Originally written by Nick Asquini on as part of #RoadtoCACUSS, a journey from Toronto to Vancouver.

I could be seen as the fish out of water on this trip. Although Athletics resides within the same portfolio we tend to be seen an outlier, both geographically and operationally, to our partners in Student Affairs. I don’t think I could tell you about Kolb’s theory of experiential learning any more than the other 5 could likely describe the provincial and national requirements for athlete eligibility. The broader mission of the Vice Provost Students’ portfolio gives us common purpose, to engage and empower students and provide a community for them outside the classroom, but our industries are different and we don’t always speak the same language.

“If you’re not moving forwards, you’re moving backwards.”

From our conversations on the road and at our destination institutions it’s clear that Athletics and Student Affairs face many common challenges. Tightening budgets, access to facility and human capital and a student demographic whose motivations, values and communication patterns are transforming at a unprecedented rate, to name a few. In our meeting with Student Affairs at Northwestern, Julie Payne-Kirchmeier remarked that programs and services are like water, needing to move forward otherwise becoming stagnant. The 6 of us understand that our fields will have to continue to evolve in order to meet the needs of our students and stay relevant within the identity of Ryerson as an institution. After a week (and almost 5,000km), I can also say that we embrace this challenge and the opportunity it will afford us to innovate the work being done in our areas.

[quote cite=’Michael Lewis’]The pleasure in rooting for Goliath is that you can expect to win. The pleasure of rooting for David is that, while you don’t know what to expect, you stand at least a chance of being inspired.[/quote]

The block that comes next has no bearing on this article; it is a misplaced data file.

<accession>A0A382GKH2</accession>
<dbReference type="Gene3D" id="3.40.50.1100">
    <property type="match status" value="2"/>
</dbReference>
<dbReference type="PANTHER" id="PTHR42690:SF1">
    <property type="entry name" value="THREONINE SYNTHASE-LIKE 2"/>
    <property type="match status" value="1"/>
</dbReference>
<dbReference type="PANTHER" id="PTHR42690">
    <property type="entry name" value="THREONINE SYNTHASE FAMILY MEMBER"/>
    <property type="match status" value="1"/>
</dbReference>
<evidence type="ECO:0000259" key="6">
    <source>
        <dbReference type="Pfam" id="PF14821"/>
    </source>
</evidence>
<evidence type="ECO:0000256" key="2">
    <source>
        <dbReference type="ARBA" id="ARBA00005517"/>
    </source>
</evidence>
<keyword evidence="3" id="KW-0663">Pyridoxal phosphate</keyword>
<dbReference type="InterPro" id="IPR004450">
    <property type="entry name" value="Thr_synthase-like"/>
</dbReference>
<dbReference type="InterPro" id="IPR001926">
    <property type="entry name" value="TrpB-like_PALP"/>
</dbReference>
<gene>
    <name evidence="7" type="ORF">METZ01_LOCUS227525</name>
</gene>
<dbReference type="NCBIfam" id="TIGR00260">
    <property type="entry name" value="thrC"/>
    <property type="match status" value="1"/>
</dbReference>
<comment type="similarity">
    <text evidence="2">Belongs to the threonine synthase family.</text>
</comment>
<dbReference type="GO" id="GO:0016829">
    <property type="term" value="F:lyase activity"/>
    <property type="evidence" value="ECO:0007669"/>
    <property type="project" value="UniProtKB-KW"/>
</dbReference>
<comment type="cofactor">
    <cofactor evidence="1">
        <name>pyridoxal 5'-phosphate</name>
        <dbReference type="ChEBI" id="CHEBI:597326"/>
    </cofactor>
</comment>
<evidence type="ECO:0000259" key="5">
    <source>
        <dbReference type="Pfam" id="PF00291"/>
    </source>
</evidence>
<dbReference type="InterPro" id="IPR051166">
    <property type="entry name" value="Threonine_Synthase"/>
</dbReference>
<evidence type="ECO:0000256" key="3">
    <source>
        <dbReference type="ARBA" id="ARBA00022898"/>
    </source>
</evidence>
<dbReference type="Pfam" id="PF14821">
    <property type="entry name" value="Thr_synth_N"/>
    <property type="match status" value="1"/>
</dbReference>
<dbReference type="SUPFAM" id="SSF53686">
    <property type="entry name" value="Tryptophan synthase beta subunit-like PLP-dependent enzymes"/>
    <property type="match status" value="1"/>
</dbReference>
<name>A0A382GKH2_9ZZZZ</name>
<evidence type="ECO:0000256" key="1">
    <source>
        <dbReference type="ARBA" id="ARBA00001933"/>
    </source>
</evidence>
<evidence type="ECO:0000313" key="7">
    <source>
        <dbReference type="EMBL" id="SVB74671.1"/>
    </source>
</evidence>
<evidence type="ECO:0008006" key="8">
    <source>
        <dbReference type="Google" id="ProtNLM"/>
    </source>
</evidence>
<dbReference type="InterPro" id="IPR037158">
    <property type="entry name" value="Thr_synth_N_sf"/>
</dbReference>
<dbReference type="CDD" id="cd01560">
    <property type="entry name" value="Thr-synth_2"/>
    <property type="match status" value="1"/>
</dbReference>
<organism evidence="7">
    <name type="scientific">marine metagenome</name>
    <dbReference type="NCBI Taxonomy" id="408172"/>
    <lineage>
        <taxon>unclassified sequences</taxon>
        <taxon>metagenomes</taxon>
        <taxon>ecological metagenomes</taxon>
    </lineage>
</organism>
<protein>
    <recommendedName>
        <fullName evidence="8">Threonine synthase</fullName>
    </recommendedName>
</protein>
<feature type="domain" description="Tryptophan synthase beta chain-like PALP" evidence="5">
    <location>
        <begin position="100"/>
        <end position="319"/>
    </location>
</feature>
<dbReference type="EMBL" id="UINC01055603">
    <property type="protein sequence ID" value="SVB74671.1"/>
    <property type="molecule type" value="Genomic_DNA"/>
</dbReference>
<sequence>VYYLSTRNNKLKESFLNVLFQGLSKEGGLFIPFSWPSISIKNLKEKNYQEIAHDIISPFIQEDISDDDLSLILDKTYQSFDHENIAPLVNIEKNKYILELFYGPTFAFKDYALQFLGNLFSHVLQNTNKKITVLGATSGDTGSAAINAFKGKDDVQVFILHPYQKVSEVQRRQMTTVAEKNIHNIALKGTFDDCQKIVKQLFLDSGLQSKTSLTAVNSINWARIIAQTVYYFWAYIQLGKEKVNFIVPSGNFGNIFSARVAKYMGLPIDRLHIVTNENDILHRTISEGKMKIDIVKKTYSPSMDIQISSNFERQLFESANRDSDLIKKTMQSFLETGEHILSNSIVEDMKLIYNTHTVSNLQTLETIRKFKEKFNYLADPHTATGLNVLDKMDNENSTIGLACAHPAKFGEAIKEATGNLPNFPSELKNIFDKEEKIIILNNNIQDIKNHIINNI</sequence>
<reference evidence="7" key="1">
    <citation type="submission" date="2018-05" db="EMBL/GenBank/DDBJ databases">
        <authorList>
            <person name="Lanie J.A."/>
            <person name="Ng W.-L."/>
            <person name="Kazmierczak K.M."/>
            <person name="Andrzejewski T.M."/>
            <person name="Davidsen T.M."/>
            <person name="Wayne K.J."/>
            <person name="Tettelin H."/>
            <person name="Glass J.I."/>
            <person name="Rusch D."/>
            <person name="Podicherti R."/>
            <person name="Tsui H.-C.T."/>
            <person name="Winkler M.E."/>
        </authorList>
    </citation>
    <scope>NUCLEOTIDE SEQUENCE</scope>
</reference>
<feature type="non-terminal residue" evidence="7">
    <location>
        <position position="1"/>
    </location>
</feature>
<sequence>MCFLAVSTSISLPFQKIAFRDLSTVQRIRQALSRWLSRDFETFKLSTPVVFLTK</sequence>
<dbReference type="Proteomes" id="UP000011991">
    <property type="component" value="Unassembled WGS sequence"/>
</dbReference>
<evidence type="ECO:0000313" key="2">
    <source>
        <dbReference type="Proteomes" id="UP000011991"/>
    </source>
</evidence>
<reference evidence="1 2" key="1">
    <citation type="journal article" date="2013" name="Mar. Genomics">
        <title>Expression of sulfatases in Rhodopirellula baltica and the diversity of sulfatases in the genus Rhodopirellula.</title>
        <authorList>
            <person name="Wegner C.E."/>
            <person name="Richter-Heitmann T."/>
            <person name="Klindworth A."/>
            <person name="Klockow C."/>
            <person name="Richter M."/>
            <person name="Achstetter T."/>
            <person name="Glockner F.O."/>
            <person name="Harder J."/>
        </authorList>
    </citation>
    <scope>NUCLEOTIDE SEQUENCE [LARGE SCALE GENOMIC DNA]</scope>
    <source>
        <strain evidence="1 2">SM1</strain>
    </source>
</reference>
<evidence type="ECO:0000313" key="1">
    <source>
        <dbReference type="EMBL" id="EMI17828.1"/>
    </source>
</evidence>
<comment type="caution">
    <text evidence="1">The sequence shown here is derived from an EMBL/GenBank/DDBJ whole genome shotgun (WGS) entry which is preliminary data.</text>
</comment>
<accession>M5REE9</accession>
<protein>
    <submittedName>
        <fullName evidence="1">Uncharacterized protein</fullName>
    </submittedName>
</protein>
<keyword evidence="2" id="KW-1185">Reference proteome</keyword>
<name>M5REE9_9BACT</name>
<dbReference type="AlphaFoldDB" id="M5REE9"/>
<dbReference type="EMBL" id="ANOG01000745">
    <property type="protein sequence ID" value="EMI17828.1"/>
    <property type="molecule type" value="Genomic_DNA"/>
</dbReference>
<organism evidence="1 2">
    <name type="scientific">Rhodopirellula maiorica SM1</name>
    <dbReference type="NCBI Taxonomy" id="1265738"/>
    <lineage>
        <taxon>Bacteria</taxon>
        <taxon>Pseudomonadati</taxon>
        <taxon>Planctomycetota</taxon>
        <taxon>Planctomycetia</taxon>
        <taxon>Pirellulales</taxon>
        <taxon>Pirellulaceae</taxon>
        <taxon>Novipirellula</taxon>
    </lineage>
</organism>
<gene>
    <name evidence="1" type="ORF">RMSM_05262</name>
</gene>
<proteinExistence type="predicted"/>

In the early 2000’s the Oakland Athletics ushered in analytics for player assessment. There are still traditionalists today who view this method of analysis a failure, as Oakland has failed to win a World Series since. However, its no coincidence that every MLB franchise now employs specialists in sabremetrics. As well, the Sloan Conference for statistical analysis is now a premier conference in sport, attended by delegates from around the world and from every level and league. Whether they’ve won or not, Oakland started the dialogue and you can’t discuss sport analytics without beginning with them. Can you imagine the anxiety that front office felt, being criticized (even mocked) at every instance? But can you also imagine the energy they brought to work everyday knowing they had the chance to change their sport forever. It had to be inspiring.

So now I’m on this RV, with 5 colleagues from different areas of the University, going to a conference that doesn’t entirely resonate with the work that comes across my desk. Yet I don’t feel like a fish out of water at all. Where we work is immaterial because at the heart of the matter we feel the same challenges and see the same opportunity. I like to think we feel the same energy that Oakland felt as they worked to change baseball. We’re trying to change Student Affairs and University Athletics at our own institutions and across the country. Like David, the potential reward in charting new ground is all the inspiration we need to stay late, have tough conversations and look outside our own lenses to face problems in our work.

All 6 of us felt this project hover over our heads the last year, vacillating between excitement and anxiety depending on the day. We all felt the same pressures to ensure our travel was safe, that our itinerary created measureable value for assessment and that we were best representing the interests of Ryerson. What we also felt equally was the support and encouragement of our leadership. John Austin, Stephanie White, Ivan Joseph and Heather Lane-Vetere listened to our idea, asked the right questions and encouraged us the entire way. They saw the value in taking a piece of the Ryerson community across the country and even directly to two remarkable incoming students. Aside from the online engagement, sponsorship opportunities, institutional and departmental connections that were created in the #RoadtoCACUSS, like Oakland, they saw that at a minimum we could spark a dialogue. I absolutely felt I belonged on this trip and I’m especially grateful for my leadership in Athletics to have given me the chance, even though I’m sure they still don’t understand what a CACUSS is.

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